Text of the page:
8 Key Essentials for Your High-Traffic Website

High traffic is good for your business — but is your current website ready for it? 

With thousands of website visitors a day, you also get a huge number of simultaneous requests. 

Your website — and its underlying infrastructure — should be able to keep up with this amount of traffic. 

Otherwise, it’ll suffer from slow load times and poor user experience. In the end, you could be looking at lower conversions, SEO scores, and a tainted online reputation. 

Don’t let a poor-performing website get in the way of your business potential. Manage your website traffic well and you’ll reap the hard-earned fruits of your labour. 

How? These eight key factors will help keep you up with the demands of a high-traffic website.

Managing a High-Traffic Website: What You Need to Know

1. Improve user experience

improve_user_experience

The first thing you should consider is the user experience. How are your potential customers experiencing your website? And how does that influence their interactions with your business?

This is a huge topic in itself, but a good place to start is with the load times. If your website loads slowly, you’ll lose visitors even before they see what your business has in store for them.

But how fast is fast enough? Generally speaking, pages should load in less than 3 seconds.

According to Google’s 2018 Mobile Page Speed Study, 53% of visitors leave pages that take longer than this time to load.

This means a loss in conversions for your business and — ultimately — a loss in profits.

2. Limit dynamic content

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Dynamic content uses scripts or applications to display content to the user.

One key advantage is that it personalises the user experience.

But it comes with significant downsides, too.

Installing a lot of dynamic content on your website can significantly reduce page speed, which we’ve already covered above.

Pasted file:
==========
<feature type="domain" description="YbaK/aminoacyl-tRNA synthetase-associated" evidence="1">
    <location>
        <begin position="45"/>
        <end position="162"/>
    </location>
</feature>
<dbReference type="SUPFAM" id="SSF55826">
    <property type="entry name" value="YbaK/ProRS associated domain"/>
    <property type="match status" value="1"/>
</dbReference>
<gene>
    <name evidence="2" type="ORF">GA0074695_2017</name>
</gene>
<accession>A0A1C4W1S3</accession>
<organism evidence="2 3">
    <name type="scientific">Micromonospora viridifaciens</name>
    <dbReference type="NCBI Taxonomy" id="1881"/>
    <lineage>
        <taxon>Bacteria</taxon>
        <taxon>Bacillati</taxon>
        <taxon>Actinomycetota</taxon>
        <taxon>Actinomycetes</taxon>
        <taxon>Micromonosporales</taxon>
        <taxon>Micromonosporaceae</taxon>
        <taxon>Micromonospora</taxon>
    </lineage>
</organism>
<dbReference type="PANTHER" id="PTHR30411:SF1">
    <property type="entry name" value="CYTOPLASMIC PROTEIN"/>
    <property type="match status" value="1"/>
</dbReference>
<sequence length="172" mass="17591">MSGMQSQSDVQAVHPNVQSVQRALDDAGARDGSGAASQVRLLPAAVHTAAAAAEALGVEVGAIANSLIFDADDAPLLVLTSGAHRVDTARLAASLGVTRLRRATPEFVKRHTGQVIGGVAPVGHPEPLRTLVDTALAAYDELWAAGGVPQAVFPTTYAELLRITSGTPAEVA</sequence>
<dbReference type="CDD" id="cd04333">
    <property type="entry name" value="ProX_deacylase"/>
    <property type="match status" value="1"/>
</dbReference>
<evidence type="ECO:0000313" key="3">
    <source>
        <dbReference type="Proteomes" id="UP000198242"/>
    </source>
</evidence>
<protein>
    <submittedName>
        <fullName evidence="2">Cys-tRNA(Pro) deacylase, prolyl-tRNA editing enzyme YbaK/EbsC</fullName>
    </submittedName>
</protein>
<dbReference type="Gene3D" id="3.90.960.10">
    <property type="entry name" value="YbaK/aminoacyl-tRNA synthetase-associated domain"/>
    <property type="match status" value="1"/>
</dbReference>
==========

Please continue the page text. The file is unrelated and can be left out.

Dynamic content is also the first to fail under high-traffic situations.

If your visitors encounter database errors, guess what? You’re going to lose traffic and, as a result, experience a drop in conversions.

Try to use static content wherever possible and keep any dynamic coding to a minimum. When it comes to handling large amounts of traffic, reliability is key.

3. Upgrade your hosting

A graphic showing the difference between VPS hosting and dedicated server hosting

If your web hosting server isn’t capable of handling the volume of traffic, website performance will drop.

Are you using a shared hosting package? If you answered yes, this is the first thing you should address.

Shared plans offer limited bandwidth. For high-traffic websites, this is another significant risk to performance — as you are sharing the resources with other websites. 

Even if this works well at the moment, a spike in another website’s traffic is likely to affect your reliability.

Regularly using more than your allocated bandwidth share can also hit you with penalties.

For high-traffic websites,  you’ll need a virtual private server (VPS) or a dedicated server. Here’s how they differ:

  • A VPS splits a server into several virtual environments, which run independently. This can be a good stepping stone from a shared hosting package. You’ll still be sharing some resources, but with fewer websites and an overall decreased risk.
  • A dedicated server ensures you have an entire server to itself. This is the most expensive but the most reliable — so it can be a good investment in some circumstances.

4. Simplify your site design